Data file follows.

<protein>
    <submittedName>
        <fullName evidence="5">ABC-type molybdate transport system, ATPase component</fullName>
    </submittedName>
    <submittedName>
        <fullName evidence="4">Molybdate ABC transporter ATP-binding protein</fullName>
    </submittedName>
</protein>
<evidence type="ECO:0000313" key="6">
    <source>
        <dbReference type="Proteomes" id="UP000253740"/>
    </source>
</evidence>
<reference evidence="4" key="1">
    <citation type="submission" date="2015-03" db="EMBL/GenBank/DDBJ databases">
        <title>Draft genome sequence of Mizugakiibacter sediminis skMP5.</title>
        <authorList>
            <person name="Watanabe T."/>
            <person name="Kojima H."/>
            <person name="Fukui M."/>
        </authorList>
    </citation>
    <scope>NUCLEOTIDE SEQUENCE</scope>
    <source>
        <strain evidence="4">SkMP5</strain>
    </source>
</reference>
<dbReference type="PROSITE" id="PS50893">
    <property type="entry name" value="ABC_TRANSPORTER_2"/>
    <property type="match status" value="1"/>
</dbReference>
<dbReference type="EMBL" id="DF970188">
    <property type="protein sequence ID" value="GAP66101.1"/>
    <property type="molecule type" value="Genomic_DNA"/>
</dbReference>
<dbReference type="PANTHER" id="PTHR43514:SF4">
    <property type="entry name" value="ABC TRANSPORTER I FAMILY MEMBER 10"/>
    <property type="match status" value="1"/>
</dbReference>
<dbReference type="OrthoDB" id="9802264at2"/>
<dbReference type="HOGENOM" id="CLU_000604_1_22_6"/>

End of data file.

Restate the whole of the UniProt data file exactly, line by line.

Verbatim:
<protein>
    <submittedName>
        <fullName evidence="5">ABC-type molybdate transport system, ATPase component</fullName>
    </submittedName>
    <submittedName>
        <fullName evidence="4">Molybdate ABC transporter ATP-binding protein</fullName>
    </submittedName>
</protein>
<evidence type="ECO:0000313" key="6">
    <source>
        <dbReference type="Proteomes" id="UP000253740"/>
    </source>
</evidence>
<reference evidence="4" key="1">
    <citation type="submission" date="2015-03" db="EMBL/GenBank/DDBJ databases">
        <title>Draft genome sequence of Mizugakiibacter sediminis skMP5.</title>
        <authorList>
            <person name="Watanabe T."/>
            <person name="Kojima H."/>
            <person name="Fukui M."/>
        </authorList>
    </citation>
    <scope>NUCLEOTIDE SEQUENCE</scope>
    <source>
        <strain evidence="4">SkMP5</strain>
    </source>
</reference>
<dbReference type="PROSITE" id="PS50893">
    <property type="entry name" value="ABC_TRANSPORTER_2"/>
    <property type="match status" value="1"/>
</dbReference>
<dbReference type="EMBL" id="DF970188">
    <property type="protein sequence ID" value="GAP66101.1"/>
    <property type="molecule type" value="Genomic_DNA"/>
</dbReference>
<dbReference type="PANTHER" id="PTHR43514:SF4">
    <property type="entry name" value="ABC TRANSPORTER I FAMILY MEMBER 10"/>
    <property type="match status" value="1"/>
</dbReference>
<dbReference type="OrthoDB" id="9802264at2"/>
<dbReference type="HOGENOM" id="CLU_000604_1_22_6"/>